It was a fantastic moment on behalf of me and that I couldn’t have written it any better, says Sebastian Korba.
It’s rare that an athlete calls being on the incorrect end of a 6-1, 6-1, 6-2 slam result “super awesome” or “definitely the simplest moment of my life.”
It’s also rather rare for a player to travel up to the internet and ask the guy who just beat him for an autographed shirt.
Sebastian Korda, the 20-year-old American qualifier who lost to Rafael Nadal by the above scoreline within the French Open’s fourth round Sunday, still was beaming afterward.
“Ever since I used to be a child, I mean, I used to be crazy with him and everything about him. I might watch every single match. Doesn’t matter who he was playing or what tournament he was playing. He was the guy on behalf of me,” said Korda, whose cat is known as after the 12-time champion at Roland Garros.
“It was a fantastic moment on behalf of me and that I couldn’t have written it any better.”
Imagine how he may need to be reacted if he’d been within the room for Nadal’s post-match press conference when this assessment of Korda was offered: “I really predict that he getting to have a really good future.”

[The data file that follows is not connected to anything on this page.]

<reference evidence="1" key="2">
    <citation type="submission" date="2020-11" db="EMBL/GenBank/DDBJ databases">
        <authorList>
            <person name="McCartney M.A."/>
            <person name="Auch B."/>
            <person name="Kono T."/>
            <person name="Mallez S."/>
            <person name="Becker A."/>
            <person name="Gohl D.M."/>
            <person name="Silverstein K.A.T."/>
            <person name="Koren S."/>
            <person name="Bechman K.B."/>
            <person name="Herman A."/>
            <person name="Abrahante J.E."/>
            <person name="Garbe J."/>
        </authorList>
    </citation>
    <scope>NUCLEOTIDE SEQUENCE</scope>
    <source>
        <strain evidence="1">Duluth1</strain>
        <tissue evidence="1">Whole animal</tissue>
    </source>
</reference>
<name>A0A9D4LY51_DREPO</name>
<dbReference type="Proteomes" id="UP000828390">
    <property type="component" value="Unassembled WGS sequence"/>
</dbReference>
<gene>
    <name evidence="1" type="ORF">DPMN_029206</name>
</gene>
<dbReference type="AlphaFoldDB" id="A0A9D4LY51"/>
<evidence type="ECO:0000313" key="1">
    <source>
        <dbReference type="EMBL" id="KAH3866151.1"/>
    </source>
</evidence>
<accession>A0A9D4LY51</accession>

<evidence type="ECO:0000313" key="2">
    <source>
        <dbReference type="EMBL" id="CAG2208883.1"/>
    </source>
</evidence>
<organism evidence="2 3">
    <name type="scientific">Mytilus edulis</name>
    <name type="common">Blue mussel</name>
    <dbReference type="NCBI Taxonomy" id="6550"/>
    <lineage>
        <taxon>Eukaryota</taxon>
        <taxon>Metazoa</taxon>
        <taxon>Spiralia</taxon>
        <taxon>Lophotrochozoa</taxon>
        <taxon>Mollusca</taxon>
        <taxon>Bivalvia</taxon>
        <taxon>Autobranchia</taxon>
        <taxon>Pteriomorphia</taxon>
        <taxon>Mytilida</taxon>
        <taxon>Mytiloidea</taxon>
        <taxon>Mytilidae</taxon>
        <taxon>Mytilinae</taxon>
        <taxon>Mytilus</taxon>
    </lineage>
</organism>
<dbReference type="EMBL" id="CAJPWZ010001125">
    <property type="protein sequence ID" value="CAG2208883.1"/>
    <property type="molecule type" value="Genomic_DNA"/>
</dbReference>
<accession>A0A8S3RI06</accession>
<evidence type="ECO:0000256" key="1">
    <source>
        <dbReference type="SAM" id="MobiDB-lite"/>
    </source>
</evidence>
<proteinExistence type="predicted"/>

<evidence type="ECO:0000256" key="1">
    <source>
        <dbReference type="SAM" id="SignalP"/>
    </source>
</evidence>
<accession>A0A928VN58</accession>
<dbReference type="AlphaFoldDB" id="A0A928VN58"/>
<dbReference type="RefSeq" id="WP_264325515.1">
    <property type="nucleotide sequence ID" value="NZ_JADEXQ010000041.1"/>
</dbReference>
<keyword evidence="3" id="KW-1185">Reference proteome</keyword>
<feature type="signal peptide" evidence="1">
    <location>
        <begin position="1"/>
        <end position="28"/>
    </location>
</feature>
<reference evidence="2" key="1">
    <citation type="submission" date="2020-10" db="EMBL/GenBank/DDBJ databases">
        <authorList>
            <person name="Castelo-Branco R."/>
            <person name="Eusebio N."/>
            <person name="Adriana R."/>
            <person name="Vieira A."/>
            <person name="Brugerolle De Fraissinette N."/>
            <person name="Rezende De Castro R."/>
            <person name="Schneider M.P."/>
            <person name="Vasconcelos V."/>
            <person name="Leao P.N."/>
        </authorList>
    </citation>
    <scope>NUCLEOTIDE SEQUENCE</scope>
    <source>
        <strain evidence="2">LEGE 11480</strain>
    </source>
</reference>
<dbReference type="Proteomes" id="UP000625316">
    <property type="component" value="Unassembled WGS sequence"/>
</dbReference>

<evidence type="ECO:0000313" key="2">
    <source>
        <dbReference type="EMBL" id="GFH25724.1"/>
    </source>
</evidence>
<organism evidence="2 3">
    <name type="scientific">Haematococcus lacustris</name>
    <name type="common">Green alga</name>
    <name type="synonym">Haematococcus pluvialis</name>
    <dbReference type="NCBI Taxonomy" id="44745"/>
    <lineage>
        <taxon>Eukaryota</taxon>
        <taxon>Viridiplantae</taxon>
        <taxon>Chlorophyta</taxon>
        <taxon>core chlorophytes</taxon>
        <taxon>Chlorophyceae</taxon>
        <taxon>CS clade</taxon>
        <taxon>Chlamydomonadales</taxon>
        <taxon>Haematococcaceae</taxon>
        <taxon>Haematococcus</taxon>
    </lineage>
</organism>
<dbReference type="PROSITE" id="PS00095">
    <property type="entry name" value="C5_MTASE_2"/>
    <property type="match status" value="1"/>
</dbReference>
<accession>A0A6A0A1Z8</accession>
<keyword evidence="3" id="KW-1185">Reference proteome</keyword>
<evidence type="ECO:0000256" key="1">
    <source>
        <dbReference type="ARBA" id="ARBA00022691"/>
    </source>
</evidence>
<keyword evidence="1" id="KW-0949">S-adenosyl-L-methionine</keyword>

The 213th-ranked Korda was the youngest American man to form it to the fourth round in Paris since 1991 and made bound to take in every moment in Court Philippe Chatrier on Sunday, albeit the wind that kept kicking loose dirt off the clay surface felt “like a tornado, sometimes,” he said.
After feeling tight in warmups, Korda — whose father, Petr, won the 1998 Australian Open and was a finalist at the 1992 French Open, and whose mother, Regina, was ranked within the Top 30 — loosened up and hung in there with Nadal at the outset.
Korda’s cross-court backhand winner earned a breakpoint, but Nadal erased it with a body serve that drew a netted return. A forehand winner to cap a 10-stroke exchange earned a second break chance, and Nadal dismissed that one with a body serves, too. in time, Nadal led 1-0 and essentially was on his way.
Gave me a belief that I can continue with him on the clay,” Korda said. “The first game was massive on my behalf of me. Unfortunately, I couldn’t close it.”
Two particular moments produced by Nadal stood bent Korda. One was a running winner of the King of Clay’s famous lefty forehand. The other?
He almost hit an around-the-net forehand,” Korda said, “and I used to be quite begging for it to travel in because that might are the good thing ever.”
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